• 147. 132 Institute for Security Studiesal-Shabaab. At that time the Ayr governor was also in charge of coordinatingARS guerrilla operations in Somalia. With support from Eritrea, the ARS waskeen to avoid an open clash against al-Shabaab. During that period, in fact,Eritrea was trying to mediate between al-Shabaab and the ARS to build a singleanti-Ethiopian front. The attempt did not succeed, however, owing to the localdynamics of the conflict and because it would have created a spilt between thetwo anti-Ethiopian guerrilla fronts.44The takeover of Baidoa and the subsequent control of the Bay and Bakoolregions resembled that of Merka. Baidoa officially came under the movement’scontrol on 26 January 2009, a few days after the withdrawal of the Ethiopiancontingent. As already stated, Baidoa was the former seat of the transitionalparliament and government before both institutions relocated to Mogadishuafter Ethiopian troops arrived in the capital in December 2006. It was AbuMansur ‘Robow’ who personally led al-Shabaab in the Baidoa takeover, hisLeysan militias, a Rahanweyn clan coming from the same region, taking advan-tage upon entering the city of the power void left by the Ethiopian contingent.After taking control of Baidoa, the local elders negotiated with Abu Mansur thealmost unconditional release of two members of parliament and of MohamedIbrahim Habsade, at that time naval minister for the TFG. These three men,who belonged to the same clan as Abu Mansur, were disarmed and escortedfrom the city. This caused problems for Abu Mansur, at that time spokesmanfor al-Shabaab. He was accused by the movement’s emir of evacuating thegovernment representatives because of clan ties. This was the most probablecause of Abu Mansur Robow’s substitution by Sheikh Ali Dhere as al-Shabaabspokesman, and confirmed the following June in a press conference given bythe movement’s leaders, including Abu Mansur himself.45The case of Baidoademonstrates how al-Shabaab’s rise was influenced by clan factors, and how theleaders of the movement progressively exploited the situation, along decentral-ised and autonomous lines, both politically and militarily. Clearly, pragmatismand knowledge of local political balances are the key factors in explaining thesuccess of al-Shabaab in that period.As previously stated, Mogadishu and part of the Banadir region occupy adifferent position in al-Shabaab’s expansionist strategies. Although the Islamistmovement controls a large portion of the Banadir region, which includesMogadishu, this region is not ruled by any structured administration. Banadir,and in particular the capital city, were at the heart of the anti-EthiopianUnravelling the Islamist insurgency in Somalia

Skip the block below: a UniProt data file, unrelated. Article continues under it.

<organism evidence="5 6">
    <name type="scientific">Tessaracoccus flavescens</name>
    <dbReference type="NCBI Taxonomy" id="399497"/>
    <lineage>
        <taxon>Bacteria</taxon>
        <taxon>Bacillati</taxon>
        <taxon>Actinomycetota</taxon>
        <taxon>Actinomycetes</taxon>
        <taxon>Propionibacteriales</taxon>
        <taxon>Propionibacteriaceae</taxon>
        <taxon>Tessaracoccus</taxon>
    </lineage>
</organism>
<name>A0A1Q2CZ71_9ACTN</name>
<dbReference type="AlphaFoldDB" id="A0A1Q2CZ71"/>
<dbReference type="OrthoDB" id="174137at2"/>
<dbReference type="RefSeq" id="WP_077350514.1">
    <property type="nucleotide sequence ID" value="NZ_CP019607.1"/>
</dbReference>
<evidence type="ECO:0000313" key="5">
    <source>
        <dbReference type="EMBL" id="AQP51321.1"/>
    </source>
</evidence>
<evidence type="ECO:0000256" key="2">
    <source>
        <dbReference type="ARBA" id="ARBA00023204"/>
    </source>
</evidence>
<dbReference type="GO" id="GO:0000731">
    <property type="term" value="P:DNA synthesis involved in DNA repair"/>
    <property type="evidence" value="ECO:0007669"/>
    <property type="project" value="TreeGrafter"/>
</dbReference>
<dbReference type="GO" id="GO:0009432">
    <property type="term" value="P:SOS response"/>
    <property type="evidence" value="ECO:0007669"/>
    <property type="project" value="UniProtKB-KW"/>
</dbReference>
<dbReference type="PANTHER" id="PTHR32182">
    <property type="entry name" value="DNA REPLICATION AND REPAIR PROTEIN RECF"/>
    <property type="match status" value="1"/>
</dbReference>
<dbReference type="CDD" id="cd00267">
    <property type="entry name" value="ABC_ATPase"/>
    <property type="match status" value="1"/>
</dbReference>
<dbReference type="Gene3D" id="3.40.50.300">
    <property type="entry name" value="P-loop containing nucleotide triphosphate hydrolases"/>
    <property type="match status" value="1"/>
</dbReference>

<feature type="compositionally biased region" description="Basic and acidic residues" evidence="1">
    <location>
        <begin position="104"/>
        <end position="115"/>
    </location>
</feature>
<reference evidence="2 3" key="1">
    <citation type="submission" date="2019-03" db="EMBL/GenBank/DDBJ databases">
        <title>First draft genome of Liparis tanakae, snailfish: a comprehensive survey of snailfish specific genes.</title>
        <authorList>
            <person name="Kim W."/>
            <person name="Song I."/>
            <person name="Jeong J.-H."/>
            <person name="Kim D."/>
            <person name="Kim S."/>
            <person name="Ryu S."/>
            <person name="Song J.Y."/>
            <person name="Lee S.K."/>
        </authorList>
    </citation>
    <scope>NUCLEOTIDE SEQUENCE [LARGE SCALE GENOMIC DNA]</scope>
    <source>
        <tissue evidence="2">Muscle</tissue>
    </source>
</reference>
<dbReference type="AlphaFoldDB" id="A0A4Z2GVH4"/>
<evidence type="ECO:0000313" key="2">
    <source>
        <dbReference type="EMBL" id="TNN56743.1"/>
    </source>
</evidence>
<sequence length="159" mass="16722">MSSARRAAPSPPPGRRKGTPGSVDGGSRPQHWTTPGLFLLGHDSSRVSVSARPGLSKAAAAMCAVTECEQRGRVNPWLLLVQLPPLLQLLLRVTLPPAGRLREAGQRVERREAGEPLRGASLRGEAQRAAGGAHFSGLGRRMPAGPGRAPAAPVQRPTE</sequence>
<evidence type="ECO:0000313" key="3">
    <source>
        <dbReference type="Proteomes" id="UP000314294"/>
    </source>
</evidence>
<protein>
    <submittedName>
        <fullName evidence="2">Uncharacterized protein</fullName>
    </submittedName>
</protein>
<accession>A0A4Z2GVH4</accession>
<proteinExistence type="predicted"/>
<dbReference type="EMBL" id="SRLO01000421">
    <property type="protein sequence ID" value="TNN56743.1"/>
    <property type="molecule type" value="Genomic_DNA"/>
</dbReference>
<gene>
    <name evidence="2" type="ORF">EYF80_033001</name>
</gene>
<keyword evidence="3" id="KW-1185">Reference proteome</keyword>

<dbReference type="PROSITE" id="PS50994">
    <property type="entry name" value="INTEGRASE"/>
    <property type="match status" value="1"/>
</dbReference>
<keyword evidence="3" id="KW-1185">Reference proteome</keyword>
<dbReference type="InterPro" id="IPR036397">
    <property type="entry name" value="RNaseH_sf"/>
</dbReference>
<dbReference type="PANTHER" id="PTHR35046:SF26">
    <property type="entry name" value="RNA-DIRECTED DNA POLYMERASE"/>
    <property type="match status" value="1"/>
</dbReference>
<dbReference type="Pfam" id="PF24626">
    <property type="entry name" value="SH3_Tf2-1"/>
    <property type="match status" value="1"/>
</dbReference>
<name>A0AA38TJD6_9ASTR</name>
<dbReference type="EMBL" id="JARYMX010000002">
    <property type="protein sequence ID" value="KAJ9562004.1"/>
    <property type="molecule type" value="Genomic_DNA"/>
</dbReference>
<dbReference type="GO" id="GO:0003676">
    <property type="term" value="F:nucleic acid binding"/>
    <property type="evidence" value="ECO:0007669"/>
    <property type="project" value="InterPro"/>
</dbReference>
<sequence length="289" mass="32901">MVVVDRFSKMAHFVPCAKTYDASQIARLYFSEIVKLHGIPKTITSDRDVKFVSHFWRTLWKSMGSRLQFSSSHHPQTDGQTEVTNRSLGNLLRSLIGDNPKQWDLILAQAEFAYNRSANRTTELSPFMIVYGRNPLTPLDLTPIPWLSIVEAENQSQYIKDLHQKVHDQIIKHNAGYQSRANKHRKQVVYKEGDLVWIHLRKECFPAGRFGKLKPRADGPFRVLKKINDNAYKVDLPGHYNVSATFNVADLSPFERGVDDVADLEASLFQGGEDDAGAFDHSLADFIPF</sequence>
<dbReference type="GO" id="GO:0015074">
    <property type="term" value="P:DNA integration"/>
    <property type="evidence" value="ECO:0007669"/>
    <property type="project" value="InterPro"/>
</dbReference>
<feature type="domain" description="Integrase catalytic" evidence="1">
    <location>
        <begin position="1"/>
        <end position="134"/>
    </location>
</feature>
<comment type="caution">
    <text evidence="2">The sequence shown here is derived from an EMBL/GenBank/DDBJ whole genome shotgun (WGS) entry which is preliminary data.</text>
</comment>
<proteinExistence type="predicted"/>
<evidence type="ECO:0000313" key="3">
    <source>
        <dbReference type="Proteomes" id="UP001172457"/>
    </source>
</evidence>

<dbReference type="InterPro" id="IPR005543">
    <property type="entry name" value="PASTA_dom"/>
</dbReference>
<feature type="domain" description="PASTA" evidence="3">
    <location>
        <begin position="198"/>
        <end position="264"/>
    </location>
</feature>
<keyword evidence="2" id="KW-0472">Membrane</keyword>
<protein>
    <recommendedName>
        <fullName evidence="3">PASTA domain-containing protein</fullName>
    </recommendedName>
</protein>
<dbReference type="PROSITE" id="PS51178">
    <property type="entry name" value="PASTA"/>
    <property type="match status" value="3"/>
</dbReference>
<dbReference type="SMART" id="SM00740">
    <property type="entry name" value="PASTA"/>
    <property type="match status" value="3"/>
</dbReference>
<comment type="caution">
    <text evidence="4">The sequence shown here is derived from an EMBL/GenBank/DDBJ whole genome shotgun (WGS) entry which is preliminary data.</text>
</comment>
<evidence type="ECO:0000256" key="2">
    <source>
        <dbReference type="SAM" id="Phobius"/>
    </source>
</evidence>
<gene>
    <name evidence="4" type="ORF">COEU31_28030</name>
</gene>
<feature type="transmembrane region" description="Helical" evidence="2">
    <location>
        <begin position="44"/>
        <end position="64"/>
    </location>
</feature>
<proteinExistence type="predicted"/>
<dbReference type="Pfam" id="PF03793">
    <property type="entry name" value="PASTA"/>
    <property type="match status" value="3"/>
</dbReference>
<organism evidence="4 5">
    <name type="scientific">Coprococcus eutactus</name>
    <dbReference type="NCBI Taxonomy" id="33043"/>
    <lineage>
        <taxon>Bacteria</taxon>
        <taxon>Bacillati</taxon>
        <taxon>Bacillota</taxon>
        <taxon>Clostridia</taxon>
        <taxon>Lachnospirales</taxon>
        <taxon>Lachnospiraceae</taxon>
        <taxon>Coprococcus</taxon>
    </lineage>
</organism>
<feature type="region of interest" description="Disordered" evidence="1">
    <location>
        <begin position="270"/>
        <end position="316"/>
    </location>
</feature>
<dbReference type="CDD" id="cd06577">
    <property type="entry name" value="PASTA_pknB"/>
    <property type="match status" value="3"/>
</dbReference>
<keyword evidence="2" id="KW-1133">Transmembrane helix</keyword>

• 148. Monograph 178 133insurgency and are still today the main battlegrounds in al-Shabaab’s fightagainst the African Union’s green berets. Shabaab brigades operate in the regionunder the command of two leaders. The first is Sheikh Ali Fidow (Abgal), ayoung commander from Afgoye. He leads al-Shabaab’s political representationin the region, as well as commanding the propaganda branch of the movement(da’wa). The second is Sheikh Ali Hassan Hussein (Abgal), a sort of ‘shadow’governor of the region in the event of Shabaab establishing an administrationin the future. However, since Mogadishu is a place of permanent conflict withforeign troops, the capital city may also be considered a strategic front wherethe jihadist identity of the movement is kept ‘functionally’ alive.Shabaab’s guerrilla experience is a paradigm for a movement reshapingitself to outside influences within the conflict over the last decade. Its mainlines of evolution can be traced to three fundamental stages. The first, from2004 to 2006, was a sort of gestation period, representing the movement’smilitary phase, when it was essentially the ICU’s military vanguard. Thesecond phase, roughly between 2007 and 2009, corresponds to the Ethiopianpresence in Somalia and is marked by the movement’s reformulation as ananti-occupational force, when al-Shabaab turned into an insurgent and mainlyclandestine organisation. The third and final phase began with the with-drawal of the Ethiopian contingent and the subsequent withdrawal of Eritreansupport for the armed groups. This phase saw al-Shabaab’s emergence as a real‘hybrid’ movement, with the diffused control of liberated territories in the pe-riphery (Kismayu, Baidoa and Merka) and a deeply insurgent character in thecentre (Mogadishu).BRINGING JIHAD TO SOMALIA:LOCAL EMULATION OR AL-QAEDA AFFILIATION?When al-Shabaab’s militias claimed responsibility for the terrorist attacks of11 July 2010 in Kampala during the final of the FIFA World Cup, the interna-tional media were quick to ascribe this major terrorist action to planning by al-Qaeda, with its execution by al-Shabaab.46Even acknowledging the possibilityof contact between al-Shabaab and the Qaedist network, viewing the Somalimovement as the mere executor of the terrorist network’s global strategy ledby Osama bin Laden seems excessive. And though this view is a little forcedand imprudent, it nonetheless tells us much about the difficulties of analysingMatteo Guglielmo